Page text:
My firm belief is that the creation of the low-cost vehicle, the NEST, will go ahead, and I hope that this landmark reform will ensure that, from 2012 onwards,
up to 10 million people will get the chance to save into a pension with a guaranteed employer contribution and Government tax relief available for the first time ever. By definition, that will begin to reduce some of the skewed and regressive distribution of pension tax relief that is a feature of our system at the moment.
The measure will also begin to build a robust savings vehicle, which will finally guarantee the end of the current market failure that locks those on moderate earnings out of viable opportunities to save in a pension. It will also ensure that access to appropriate tax relief can be more evenly spread. There remains an issue, however, over the distorted distribution of pension tax relief towards those at the very top of the income scale. That is what section 23 and schedule 2 to the Finance Act 2010 were designed to deal with. Those provisions were specifically targeted at those on the highest incomes who had done so well in the good years. We felt it right that those people should contribute most to the fiscal consolidation that we all knew had to happen in the aftermath of the credit crunch. This was a progressive measure that began to address the distortions that had developed in the system. It also explicitly and deliberately targeted the very richest to bear most of the burden of the redistribution of pension saving tax relief. That gives the lie to the propaganda and constant refrain from Government Members that the Labour Government had no plans for a fiscal consolidation. The measure was an important part of our plan to halve the deficit over the lifetime of this Parliament.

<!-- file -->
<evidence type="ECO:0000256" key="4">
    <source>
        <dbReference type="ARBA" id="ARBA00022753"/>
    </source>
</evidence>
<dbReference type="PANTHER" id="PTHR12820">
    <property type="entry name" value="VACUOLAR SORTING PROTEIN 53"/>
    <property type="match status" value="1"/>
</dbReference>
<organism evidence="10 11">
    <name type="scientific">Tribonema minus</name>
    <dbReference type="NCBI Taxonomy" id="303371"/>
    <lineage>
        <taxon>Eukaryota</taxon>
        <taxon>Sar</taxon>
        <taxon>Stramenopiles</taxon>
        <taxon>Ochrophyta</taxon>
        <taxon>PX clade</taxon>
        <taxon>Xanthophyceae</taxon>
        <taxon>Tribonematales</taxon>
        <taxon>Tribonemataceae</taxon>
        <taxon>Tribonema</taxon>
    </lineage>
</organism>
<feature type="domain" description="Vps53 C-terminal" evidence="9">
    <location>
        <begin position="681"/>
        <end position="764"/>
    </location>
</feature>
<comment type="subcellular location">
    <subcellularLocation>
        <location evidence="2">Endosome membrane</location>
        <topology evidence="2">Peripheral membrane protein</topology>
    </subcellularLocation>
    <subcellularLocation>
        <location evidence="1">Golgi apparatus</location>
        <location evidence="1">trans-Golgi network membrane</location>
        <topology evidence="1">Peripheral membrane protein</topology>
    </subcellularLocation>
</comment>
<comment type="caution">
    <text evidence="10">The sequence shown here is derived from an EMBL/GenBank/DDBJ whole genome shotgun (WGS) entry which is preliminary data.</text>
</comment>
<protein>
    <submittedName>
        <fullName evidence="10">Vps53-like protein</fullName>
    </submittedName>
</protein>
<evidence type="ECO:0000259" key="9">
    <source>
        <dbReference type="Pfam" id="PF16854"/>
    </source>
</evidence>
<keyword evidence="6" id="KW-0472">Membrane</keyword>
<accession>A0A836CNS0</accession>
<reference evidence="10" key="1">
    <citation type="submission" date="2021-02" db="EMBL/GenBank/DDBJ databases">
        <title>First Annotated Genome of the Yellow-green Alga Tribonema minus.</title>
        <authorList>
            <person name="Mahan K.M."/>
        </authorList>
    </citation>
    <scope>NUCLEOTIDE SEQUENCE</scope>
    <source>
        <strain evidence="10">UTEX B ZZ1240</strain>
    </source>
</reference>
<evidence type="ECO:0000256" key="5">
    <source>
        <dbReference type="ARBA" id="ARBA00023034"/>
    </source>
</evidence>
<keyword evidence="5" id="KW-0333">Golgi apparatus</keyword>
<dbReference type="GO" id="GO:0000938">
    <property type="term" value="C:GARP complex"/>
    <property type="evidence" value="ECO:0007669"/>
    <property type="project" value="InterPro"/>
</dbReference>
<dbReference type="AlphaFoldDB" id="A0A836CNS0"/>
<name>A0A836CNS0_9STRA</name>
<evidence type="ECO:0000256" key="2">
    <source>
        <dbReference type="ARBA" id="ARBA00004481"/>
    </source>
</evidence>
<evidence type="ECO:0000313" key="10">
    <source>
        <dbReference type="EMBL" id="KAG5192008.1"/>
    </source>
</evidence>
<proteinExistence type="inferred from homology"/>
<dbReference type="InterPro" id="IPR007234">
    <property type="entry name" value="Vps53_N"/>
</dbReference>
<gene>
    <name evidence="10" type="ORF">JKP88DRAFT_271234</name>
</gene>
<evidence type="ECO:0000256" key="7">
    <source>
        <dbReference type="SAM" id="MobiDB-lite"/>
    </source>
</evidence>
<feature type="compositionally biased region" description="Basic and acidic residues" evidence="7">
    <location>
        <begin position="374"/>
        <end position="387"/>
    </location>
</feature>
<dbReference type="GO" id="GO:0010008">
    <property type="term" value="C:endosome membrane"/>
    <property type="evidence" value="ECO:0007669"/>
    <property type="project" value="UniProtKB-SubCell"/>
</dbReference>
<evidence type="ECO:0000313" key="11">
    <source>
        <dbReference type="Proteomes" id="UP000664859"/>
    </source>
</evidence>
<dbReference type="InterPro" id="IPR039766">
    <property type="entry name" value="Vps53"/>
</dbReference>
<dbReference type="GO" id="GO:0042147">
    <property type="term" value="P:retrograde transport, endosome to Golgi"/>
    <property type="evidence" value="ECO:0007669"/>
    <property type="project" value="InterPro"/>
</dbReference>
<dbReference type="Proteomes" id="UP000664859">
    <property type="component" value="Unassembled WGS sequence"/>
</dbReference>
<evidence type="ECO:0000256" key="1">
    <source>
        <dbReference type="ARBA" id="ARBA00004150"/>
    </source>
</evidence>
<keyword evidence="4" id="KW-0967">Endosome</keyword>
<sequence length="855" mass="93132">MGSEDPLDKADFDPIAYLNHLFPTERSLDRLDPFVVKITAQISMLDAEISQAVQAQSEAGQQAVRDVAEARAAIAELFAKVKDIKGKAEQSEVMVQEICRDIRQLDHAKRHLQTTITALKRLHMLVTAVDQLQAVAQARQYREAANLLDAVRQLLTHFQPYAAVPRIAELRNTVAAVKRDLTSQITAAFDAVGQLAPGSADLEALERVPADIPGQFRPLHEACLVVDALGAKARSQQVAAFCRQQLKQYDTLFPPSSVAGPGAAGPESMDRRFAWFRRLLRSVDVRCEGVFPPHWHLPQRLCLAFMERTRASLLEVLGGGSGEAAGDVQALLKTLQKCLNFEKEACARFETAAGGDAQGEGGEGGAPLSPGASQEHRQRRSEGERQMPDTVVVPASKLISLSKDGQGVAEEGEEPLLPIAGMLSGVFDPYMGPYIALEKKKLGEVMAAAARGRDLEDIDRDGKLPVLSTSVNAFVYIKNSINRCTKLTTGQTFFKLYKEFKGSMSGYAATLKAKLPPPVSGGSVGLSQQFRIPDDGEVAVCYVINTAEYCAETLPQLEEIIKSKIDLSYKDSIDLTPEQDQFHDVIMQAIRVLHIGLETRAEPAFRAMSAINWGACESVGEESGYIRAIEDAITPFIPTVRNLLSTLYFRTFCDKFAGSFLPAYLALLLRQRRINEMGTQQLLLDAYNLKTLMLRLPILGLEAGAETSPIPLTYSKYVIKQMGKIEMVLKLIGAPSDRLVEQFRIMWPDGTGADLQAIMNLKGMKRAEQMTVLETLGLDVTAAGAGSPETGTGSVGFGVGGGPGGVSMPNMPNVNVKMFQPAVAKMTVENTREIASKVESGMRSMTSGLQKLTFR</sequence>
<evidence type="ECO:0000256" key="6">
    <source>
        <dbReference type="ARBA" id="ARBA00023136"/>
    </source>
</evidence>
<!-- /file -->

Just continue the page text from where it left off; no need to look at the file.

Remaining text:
Clause 5 creates the power to repeal by order all the paving legislation put in place by the policy approach that I have described. Page 36 of the Red Book hints at the new Government's intention to deal with this matter. It says:
"The Government will continue with plans it inherited to raise revenues from restricting pensions tax relief."
"The Government is committed to protecting the public finances by introducing reforms that raise no less revenue than existing plans."